If you dig into the pollution statistics bottles laying around the ocean are the least of our concerns. Same goes for oil spills. Though they are very visually striking and can have insant localized effects the total contributions to oceanic pollution of oil spills and to some extent physical garbage is minimal.
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  #11  
Old 12/13/2007, 09:31 PM
virginiadiver69 virginiadiver69 is offline
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Quote:
Originally posted by 07kar93
Its not the WORST thing but i have seen alot of things beter
UMMM..."WORST thing" is the name of your thread.
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  #12  
Old 12/14/2007, 02:45 PM
kar93 kar93 is offline
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Well you know, to catch your attention
  #13  
Old 01/05/2008, 01:37 PM
Fischer's Angel Fischer's Angel is offline
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I think it just shows the adaptability of nature - the crab had a shell previous to moving into the bottle - it just found the bottle more roomy and decided to use it.
Hermit crabs do not "Automatically" grow larger over time - even after shedding they can remain the same size for a very long time, until a suitable larger shell becomes available,or in this case bottle.
Had the crab not found the bottle to his liking, he would simply have remained at the same size and kept his old shell.
  #14  
Old 01/05/2008, 10:09 PM
billsreef billsreef is offline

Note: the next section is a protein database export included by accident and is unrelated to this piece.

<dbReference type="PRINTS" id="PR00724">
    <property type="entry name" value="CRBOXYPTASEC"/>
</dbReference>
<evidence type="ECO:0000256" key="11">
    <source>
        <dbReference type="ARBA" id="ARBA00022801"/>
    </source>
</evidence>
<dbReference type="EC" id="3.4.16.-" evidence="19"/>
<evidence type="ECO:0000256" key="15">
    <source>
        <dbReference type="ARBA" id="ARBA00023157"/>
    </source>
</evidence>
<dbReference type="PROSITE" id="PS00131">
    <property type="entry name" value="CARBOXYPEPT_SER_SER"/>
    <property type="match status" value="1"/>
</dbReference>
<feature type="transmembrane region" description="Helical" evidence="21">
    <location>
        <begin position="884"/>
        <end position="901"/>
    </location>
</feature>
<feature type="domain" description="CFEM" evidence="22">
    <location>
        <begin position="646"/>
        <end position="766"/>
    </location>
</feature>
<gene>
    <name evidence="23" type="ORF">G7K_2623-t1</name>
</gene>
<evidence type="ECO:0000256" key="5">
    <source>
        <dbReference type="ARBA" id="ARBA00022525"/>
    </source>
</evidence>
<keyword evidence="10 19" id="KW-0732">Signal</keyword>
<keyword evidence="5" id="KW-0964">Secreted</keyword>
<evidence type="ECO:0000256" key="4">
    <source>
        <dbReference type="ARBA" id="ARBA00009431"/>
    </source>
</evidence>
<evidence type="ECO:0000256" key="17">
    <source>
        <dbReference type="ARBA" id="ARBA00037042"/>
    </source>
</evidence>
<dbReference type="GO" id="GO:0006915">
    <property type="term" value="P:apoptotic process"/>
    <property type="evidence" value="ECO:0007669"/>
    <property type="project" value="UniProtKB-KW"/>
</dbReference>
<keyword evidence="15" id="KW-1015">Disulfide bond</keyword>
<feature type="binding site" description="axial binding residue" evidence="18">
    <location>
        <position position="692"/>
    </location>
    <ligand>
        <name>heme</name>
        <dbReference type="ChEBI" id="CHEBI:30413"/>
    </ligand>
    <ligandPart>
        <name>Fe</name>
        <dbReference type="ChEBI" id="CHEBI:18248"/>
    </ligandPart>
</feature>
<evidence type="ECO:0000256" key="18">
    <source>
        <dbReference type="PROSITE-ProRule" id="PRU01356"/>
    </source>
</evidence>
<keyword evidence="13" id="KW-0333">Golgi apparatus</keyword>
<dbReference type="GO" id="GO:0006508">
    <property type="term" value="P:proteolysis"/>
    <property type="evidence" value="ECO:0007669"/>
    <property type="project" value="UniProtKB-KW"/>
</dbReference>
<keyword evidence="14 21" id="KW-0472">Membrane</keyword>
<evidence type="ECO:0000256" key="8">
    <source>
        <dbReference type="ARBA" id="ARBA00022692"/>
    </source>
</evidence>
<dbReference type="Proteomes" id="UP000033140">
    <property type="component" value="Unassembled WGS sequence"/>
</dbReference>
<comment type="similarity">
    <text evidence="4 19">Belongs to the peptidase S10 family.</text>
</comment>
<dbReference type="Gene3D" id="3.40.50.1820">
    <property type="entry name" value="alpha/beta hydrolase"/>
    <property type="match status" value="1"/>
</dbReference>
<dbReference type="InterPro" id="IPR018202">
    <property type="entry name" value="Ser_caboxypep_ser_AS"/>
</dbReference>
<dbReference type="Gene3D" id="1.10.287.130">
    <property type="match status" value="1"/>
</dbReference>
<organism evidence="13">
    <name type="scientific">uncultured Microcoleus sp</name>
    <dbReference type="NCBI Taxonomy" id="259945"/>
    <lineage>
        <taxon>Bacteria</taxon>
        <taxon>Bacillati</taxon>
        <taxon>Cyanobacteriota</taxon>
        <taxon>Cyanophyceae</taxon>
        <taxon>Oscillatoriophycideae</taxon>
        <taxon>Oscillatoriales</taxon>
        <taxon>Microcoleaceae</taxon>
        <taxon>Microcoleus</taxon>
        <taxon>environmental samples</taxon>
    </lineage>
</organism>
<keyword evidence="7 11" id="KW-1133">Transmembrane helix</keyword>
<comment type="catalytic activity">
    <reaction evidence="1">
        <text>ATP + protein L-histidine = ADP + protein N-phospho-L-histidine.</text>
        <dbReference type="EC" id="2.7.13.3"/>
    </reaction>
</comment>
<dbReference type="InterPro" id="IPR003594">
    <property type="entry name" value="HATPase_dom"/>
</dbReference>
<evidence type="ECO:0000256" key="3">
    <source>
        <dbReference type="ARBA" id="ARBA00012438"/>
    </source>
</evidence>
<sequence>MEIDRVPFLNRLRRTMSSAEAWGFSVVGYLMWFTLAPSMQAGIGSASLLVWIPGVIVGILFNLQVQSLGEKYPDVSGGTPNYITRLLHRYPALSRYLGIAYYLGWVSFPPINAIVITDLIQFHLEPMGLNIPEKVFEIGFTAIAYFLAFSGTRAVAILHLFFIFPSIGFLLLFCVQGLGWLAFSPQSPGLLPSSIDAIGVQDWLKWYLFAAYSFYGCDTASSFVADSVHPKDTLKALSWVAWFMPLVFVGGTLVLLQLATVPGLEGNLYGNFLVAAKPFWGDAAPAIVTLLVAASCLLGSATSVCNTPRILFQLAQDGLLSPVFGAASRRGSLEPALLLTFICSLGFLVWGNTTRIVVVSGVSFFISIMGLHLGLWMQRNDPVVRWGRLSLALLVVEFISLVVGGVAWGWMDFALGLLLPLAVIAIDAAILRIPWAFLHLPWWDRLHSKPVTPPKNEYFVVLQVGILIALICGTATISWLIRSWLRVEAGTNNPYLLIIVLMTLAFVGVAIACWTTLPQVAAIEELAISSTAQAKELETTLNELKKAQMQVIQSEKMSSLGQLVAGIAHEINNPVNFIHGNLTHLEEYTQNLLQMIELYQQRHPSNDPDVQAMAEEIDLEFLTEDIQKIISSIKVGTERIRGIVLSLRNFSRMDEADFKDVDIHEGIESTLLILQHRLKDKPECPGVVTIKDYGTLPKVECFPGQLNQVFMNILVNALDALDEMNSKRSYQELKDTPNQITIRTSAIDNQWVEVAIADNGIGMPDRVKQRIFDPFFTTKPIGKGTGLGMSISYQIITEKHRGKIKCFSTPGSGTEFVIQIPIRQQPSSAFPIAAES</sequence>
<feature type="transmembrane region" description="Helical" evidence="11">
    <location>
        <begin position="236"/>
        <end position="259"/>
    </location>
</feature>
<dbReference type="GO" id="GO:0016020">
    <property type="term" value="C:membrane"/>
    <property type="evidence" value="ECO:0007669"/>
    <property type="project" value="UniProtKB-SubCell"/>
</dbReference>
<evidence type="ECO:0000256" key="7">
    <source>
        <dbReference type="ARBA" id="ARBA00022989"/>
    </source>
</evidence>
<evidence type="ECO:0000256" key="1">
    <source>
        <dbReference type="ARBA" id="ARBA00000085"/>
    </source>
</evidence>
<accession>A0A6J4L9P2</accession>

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Nope, they really do keep growing. I've seen plenty that are obviously long overdue for a new shell, yet they kept on growing without moving into that newer and bigger shell
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  #15  
Old 01/05/2008, 10:41 PM
Fischer's Angel Fischer's Angel is offline
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No kidding? They do keep growing even without changing out shells? I never realized that, as they didn't SEEM bigger to me, but then I didn't exactly measure them with a caliper or anything, just kind of eyeballed it, ya know?
I guess we all learn something new everyday! Anyway, the point of my post was that I think it's amazing how adaptable nature is - in the absence of natural shells, the animal found a "suitable" substitute to it's liking in the bottle.
  #16  
Old 01/06/2008, 10:46 AM
billsreef billsreef is offline
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The growth is slow, so we really don't notice such things in our aquaria, especially with small species we keep in our reefs. It more noticeable with the large species. I've seen it quite often in wild. Seems they sometimes get "attached" to a favorite shell and don't won't to move out till long past the time they should have, pretty darn funny looking too Kind of like the one that decided a bottle made a good home

BTW, a few months ago I picked up a bottle covered with jingle shells (a species of bivalve), and two different limpet species. I used it for a touch tank specimen and it got more interest than anything else from both kids and adults. Just to the amazement of what nature adapted too
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  #17  
Old 01/11/2008, 12:47 PM
rwbogard rwbogard is offline
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It's pretty amazing the power humans have to both destroy and create habitats. It would be pretty sweet if we could maybe spend a bit more time creating them though...